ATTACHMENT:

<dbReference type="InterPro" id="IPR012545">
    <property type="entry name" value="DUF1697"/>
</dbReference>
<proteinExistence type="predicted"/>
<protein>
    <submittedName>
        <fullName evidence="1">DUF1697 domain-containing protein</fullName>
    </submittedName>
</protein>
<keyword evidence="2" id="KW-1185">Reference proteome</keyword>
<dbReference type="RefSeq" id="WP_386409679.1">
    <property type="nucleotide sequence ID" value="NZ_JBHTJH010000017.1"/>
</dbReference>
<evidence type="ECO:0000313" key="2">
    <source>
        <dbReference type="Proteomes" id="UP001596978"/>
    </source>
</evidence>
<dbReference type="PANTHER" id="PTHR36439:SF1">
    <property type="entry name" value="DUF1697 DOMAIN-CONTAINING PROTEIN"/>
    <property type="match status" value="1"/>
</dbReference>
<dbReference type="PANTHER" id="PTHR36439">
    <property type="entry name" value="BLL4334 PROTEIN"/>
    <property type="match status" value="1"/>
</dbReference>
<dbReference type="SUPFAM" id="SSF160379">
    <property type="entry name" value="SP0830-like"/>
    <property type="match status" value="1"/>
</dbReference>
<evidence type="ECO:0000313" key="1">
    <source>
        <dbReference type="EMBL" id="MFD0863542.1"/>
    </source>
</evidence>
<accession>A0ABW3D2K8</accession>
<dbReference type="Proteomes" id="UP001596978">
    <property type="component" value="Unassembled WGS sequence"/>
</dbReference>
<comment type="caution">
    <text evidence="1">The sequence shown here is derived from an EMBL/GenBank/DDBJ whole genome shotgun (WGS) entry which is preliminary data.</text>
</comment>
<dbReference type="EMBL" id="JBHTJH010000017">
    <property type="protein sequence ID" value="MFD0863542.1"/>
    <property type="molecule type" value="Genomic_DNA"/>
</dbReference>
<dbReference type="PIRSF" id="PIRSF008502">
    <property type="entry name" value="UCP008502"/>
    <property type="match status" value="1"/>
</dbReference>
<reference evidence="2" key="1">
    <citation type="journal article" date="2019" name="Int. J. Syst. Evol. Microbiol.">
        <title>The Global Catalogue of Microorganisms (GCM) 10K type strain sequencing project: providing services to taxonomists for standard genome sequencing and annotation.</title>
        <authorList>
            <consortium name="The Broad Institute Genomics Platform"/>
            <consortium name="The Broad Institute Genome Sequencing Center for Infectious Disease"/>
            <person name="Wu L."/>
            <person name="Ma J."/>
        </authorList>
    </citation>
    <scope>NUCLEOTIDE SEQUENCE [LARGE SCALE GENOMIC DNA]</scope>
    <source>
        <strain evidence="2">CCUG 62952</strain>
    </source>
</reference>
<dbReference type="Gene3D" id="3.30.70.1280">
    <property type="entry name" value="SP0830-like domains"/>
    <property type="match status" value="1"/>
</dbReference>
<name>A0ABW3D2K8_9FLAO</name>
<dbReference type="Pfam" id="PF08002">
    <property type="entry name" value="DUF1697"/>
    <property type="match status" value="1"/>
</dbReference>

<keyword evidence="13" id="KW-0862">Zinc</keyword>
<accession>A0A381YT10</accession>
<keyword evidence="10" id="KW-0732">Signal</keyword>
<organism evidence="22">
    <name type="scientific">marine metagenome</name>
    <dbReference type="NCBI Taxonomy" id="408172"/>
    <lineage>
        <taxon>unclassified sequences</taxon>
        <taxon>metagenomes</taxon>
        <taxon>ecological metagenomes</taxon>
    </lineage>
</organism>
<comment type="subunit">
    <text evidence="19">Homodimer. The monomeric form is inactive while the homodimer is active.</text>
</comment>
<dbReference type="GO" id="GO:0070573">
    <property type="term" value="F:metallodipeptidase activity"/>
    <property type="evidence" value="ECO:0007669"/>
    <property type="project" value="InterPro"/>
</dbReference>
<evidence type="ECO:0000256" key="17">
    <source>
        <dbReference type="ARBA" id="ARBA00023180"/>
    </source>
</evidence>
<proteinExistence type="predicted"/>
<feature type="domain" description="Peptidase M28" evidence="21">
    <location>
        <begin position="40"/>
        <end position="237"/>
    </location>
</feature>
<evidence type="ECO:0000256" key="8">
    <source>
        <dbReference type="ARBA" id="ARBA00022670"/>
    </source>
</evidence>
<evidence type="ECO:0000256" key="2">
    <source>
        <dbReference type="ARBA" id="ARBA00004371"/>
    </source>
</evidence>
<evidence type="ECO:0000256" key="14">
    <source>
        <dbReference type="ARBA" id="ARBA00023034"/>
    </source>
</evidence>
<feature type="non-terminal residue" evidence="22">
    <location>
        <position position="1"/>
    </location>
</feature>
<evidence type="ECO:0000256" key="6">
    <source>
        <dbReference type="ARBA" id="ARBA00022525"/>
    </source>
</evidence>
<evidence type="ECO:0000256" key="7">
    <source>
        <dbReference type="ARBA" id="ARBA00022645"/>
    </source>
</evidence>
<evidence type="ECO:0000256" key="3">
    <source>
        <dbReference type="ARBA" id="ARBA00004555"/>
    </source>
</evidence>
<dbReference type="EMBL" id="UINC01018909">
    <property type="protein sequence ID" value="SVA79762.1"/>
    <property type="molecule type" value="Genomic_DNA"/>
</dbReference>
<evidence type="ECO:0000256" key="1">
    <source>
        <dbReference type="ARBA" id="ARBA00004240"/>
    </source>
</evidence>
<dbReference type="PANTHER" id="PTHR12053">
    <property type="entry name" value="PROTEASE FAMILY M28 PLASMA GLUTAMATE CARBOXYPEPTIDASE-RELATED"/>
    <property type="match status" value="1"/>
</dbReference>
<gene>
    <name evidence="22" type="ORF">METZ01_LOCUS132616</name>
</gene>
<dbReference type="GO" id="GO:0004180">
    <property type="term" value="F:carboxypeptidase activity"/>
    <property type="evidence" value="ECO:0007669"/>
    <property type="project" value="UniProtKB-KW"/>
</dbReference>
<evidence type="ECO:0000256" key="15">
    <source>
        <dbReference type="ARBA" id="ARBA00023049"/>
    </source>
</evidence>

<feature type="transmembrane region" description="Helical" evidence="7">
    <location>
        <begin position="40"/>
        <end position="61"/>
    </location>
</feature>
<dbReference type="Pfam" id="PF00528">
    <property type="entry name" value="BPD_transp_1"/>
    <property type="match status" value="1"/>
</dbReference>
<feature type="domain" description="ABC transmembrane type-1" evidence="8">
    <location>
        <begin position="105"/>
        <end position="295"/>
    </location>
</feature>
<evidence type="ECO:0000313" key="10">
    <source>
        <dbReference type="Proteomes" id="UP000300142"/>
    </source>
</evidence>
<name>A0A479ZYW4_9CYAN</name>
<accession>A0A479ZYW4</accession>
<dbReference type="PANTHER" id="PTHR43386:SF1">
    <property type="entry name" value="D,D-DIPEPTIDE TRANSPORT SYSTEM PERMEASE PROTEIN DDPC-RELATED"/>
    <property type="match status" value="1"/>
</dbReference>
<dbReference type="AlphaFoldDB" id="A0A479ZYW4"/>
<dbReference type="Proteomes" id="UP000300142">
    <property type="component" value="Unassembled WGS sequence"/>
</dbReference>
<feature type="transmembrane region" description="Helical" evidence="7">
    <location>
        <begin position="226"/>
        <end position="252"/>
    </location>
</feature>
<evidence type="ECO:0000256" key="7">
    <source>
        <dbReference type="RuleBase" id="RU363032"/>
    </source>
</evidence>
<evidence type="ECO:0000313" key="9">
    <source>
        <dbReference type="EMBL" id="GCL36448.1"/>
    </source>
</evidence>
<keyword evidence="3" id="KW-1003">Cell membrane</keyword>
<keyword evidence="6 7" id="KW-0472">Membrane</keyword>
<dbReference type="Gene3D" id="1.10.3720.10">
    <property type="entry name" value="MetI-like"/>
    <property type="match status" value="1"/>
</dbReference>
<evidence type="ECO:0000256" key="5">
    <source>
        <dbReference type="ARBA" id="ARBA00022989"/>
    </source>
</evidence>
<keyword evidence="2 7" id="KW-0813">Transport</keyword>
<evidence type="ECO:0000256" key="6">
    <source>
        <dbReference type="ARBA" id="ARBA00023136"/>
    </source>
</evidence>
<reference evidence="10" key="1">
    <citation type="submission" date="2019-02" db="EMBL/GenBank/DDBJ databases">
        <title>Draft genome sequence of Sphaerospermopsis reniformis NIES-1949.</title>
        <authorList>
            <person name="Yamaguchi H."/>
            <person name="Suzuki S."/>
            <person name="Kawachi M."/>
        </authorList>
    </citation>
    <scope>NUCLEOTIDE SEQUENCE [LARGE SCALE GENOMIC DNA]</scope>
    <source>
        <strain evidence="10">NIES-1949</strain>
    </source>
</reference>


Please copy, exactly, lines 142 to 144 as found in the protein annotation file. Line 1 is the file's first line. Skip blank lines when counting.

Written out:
<dbReference type="EMBL" id="UINC01018909">
    <property type="protein sequence ID" value="SVA79762.1"/>
    <property type="molecule type" value="Genomic_DNA"/>